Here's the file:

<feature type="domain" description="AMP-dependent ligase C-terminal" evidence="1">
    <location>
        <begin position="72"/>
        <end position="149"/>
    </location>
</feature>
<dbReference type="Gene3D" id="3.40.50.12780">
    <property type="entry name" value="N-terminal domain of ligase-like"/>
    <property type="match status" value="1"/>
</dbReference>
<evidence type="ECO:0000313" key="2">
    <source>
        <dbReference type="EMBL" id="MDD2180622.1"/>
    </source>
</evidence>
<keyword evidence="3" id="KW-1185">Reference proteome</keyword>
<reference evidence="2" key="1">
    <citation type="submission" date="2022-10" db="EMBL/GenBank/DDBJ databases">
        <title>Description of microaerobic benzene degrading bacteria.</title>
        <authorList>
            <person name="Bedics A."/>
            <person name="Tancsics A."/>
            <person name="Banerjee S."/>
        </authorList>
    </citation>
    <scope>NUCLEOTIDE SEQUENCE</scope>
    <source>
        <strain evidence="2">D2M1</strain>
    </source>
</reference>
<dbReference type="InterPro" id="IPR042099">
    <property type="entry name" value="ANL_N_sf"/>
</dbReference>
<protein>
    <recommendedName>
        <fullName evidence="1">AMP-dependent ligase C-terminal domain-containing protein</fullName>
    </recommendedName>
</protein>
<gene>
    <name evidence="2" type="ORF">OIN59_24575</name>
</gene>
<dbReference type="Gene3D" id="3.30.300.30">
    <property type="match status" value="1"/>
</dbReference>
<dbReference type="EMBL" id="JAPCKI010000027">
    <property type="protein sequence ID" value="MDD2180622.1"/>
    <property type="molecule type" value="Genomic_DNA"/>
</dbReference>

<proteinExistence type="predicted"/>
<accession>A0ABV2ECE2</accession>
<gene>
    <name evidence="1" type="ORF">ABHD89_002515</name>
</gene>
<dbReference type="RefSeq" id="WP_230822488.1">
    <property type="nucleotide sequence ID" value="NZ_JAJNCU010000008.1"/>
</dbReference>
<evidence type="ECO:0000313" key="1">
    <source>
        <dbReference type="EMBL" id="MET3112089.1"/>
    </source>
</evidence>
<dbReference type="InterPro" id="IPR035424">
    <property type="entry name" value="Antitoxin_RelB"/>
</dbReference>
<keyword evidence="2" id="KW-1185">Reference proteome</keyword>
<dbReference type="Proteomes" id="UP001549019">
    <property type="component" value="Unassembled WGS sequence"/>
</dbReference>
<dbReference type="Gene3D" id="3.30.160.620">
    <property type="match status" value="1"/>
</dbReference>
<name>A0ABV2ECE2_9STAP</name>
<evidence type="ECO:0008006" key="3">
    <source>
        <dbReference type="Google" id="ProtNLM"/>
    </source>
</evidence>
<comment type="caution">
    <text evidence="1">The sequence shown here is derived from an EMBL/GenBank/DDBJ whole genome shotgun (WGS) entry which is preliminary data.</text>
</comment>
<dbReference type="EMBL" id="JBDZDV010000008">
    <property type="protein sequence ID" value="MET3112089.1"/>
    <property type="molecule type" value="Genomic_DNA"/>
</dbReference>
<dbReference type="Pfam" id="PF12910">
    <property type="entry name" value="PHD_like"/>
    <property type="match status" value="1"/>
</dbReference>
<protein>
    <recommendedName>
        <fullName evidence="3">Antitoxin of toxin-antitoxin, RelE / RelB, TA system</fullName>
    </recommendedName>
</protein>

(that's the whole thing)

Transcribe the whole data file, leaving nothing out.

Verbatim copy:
<feature type="domain" description="AMP-dependent ligase C-terminal" evidence="1">
    <location>
        <begin position="72"/>
        <end position="149"/>
    </location>
</feature>
<dbReference type="Gene3D" id="3.40.50.12780">
    <property type="entry name" value="N-terminal domain of ligase-like"/>
    <property type="match status" value="1"/>
</dbReference>
<evidence type="ECO:0000313" key="2">
    <source>
        <dbReference type="EMBL" id="MDD2180622.1"/>
    </source>
</evidence>
<keyword evidence="3" id="KW-1185">Reference proteome</keyword>
<reference evidence="2" key="1">
    <citation type="submission" date="2022-10" db="EMBL/GenBank/DDBJ databases">
        <title>Description of microaerobic benzene degrading bacteria.</title>
        <authorList>
            <person name="Bedics A."/>
            <person name="Tancsics A."/>
            <person name="Banerjee S."/>
        </authorList>
    </citation>
    <scope>NUCLEOTIDE SEQUENCE</scope>
    <source>
        <strain evidence="2">D2M1</strain>
    </source>
</reference>
<dbReference type="InterPro" id="IPR042099">
    <property type="entry name" value="ANL_N_sf"/>
</dbReference>
<protein>
    <recommendedName>
        <fullName evidence="1">AMP-dependent ligase C-terminal domain-containing protein</fullName>
    </recommendedName>
</protein>
<gene>
    <name evidence="2" type="ORF">OIN59_24575</name>
</gene>
<dbReference type="Gene3D" id="3.30.300.30">
    <property type="match status" value="1"/>
</dbReference>
<dbReference type="EMBL" id="JAPCKI010000027">
    <property type="protein sequence ID" value="MDD2180622.1"/>
    <property type="molecule type" value="Genomic_DNA"/>
</dbReference>

<proteinExistence type="predicted"/>
<accession>A0ABV2ECE2</accession>
<gene>
    <name evidence="1" type="ORF">ABHD89_002515</name>
</gene>
<dbReference type="RefSeq" id="WP_230822488.1">
    <property type="nucleotide sequence ID" value="NZ_JAJNCU010000008.1"/>
</dbReference>
<evidence type="ECO:0000313" key="1">
    <source>
        <dbReference type="EMBL" id="MET3112089.1"/>
    </source>
</evidence>
<dbReference type="InterPro" id="IPR035424">
    <property type="entry name" value="Antitoxin_RelB"/>
</dbReference>
<keyword evidence="2" id="KW-1185">Reference proteome</keyword>
<dbReference type="Proteomes" id="UP001549019">
    <property type="component" value="Unassembled WGS sequence"/>
</dbReference>
<dbReference type="Gene3D" id="3.30.160.620">
    <property type="match status" value="1"/>
</dbReference>
<name>A0ABV2ECE2_9STAP</name>
<evidence type="ECO:0008006" key="3">
    <source>
        <dbReference type="Google" id="ProtNLM"/>
    </source>
</evidence>
<comment type="caution">
    <text evidence="1">The sequence shown here is derived from an EMBL/GenBank/DDBJ whole genome shotgun (WGS) entry which is preliminary data.</text>
</comment>
<dbReference type="EMBL" id="JBDZDV010000008">
    <property type="protein sequence ID" value="MET3112089.1"/>
    <property type="molecule type" value="Genomic_DNA"/>
</dbReference>
<dbReference type="Pfam" id="PF12910">
    <property type="entry name" value="PHD_like"/>
    <property type="match status" value="1"/>
</dbReference>
<protein>
    <recommendedName>
        <fullName evidence="3">Antitoxin of toxin-antitoxin, RelE / RelB, TA system</fullName>
    </recommendedName>
</protein>